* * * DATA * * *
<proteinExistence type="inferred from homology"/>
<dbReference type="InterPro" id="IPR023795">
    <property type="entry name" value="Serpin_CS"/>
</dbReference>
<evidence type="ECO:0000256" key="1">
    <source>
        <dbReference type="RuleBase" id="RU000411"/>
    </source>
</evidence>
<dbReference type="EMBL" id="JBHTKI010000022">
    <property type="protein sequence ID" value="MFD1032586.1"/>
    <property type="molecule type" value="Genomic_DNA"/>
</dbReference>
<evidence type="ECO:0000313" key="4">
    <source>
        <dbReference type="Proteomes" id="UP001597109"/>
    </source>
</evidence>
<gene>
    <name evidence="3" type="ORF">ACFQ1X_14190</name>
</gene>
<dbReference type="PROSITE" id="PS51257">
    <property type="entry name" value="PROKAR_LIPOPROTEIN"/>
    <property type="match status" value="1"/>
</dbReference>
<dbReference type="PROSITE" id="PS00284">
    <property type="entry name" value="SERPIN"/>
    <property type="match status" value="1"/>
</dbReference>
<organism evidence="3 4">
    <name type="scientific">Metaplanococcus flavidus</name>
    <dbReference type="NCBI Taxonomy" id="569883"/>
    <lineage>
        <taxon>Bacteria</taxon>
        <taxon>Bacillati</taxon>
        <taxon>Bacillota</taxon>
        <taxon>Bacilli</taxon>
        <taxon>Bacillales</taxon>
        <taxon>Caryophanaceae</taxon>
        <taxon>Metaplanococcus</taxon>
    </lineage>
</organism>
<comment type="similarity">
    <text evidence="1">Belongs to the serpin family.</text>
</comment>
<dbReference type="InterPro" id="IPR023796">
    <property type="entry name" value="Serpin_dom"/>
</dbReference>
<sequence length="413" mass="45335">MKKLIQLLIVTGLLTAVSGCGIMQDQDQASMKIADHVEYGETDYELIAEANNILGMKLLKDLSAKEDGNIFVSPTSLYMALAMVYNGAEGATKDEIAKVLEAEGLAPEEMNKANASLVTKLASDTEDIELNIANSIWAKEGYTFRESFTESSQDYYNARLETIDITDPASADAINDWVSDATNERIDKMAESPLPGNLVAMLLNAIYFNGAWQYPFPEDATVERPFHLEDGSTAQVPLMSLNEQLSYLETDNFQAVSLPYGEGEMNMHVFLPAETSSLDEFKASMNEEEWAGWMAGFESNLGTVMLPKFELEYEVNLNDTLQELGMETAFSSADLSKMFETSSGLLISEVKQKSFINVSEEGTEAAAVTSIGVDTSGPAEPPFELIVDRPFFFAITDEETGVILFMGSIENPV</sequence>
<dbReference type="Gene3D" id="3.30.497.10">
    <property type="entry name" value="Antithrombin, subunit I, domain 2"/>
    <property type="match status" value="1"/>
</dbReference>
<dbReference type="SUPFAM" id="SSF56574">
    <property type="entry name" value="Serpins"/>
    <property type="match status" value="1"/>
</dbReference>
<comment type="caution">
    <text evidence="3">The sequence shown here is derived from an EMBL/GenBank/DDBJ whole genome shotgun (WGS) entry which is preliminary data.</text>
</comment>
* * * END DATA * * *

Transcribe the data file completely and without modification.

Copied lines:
<proteinExistence type="inferred from homology"/>
<dbReference type="InterPro" id="IPR023795">
    <property type="entry name" value="Serpin_CS"/>
</dbReference>
<evidence type="ECO:0000256" key="1">
    <source>
        <dbReference type="RuleBase" id="RU000411"/>
    </source>
</evidence>
<dbReference type="EMBL" id="JBHTKI010000022">
    <property type="protein sequence ID" value="MFD1032586.1"/>
    <property type="molecule type" value="Genomic_DNA"/>
</dbReference>
<evidence type="ECO:0000313" key="4">
    <source>
        <dbReference type="Proteomes" id="UP001597109"/>
    </source>
</evidence>
<gene>
    <name evidence="3" type="ORF">ACFQ1X_14190</name>
</gene>
<dbReference type="PROSITE" id="PS51257">
    <property type="entry name" value="PROKAR_LIPOPROTEIN"/>
    <property type="match status" value="1"/>
</dbReference>
<dbReference type="PROSITE" id="PS00284">
    <property type="entry name" value="SERPIN"/>
    <property type="match status" value="1"/>
</dbReference>
<organism evidence="3 4">
    <name type="scientific">Metaplanococcus flavidus</name>
    <dbReference type="NCBI Taxonomy" id="569883"/>
    <lineage>
        <taxon>Bacteria</taxon>
        <taxon>Bacillati</taxon>
        <taxon>Bacillota</taxon>
        <taxon>Bacilli</taxon>
        <taxon>Bacillales</taxon>
        <taxon>Caryophanaceae</taxon>
        <taxon>Metaplanococcus</taxon>
    </lineage>
</organism>
<comment type="similarity">
    <text evidence="1">Belongs to the serpin family.</text>
</comment>
<dbReference type="InterPro" id="IPR023796">
    <property type="entry name" value="Serpin_dom"/>
</dbReference>
<sequence length="413" mass="45335">MKKLIQLLIVTGLLTAVSGCGIMQDQDQASMKIADHVEYGETDYELIAEANNILGMKLLKDLSAKEDGNIFVSPTSLYMALAMVYNGAEGATKDEIAKVLEAEGLAPEEMNKANASLVTKLASDTEDIELNIANSIWAKEGYTFRESFTESSQDYYNARLETIDITDPASADAINDWVSDATNERIDKMAESPLPGNLVAMLLNAIYFNGAWQYPFPEDATVERPFHLEDGSTAQVPLMSLNEQLSYLETDNFQAVSLPYGEGEMNMHVFLPAETSSLDEFKASMNEEEWAGWMAGFESNLGTVMLPKFELEYEVNLNDTLQELGMETAFSSADLSKMFETSSGLLISEVKQKSFINVSEEGTEAAAVTSIGVDTSGPAEPPFELIVDRPFFFAITDEETGVILFMGSIENPV</sequence>
<dbReference type="Gene3D" id="3.30.497.10">
    <property type="entry name" value="Antithrombin, subunit I, domain 2"/>
    <property type="match status" value="1"/>
</dbReference>
<dbReference type="SUPFAM" id="SSF56574">
    <property type="entry name" value="Serpins"/>
    <property type="match status" value="1"/>
</dbReference>
<comment type="caution">
    <text evidence="3">The sequence shown here is derived from an EMBL/GenBank/DDBJ whole genome shotgun (WGS) entry which is preliminary data.</text>
</comment>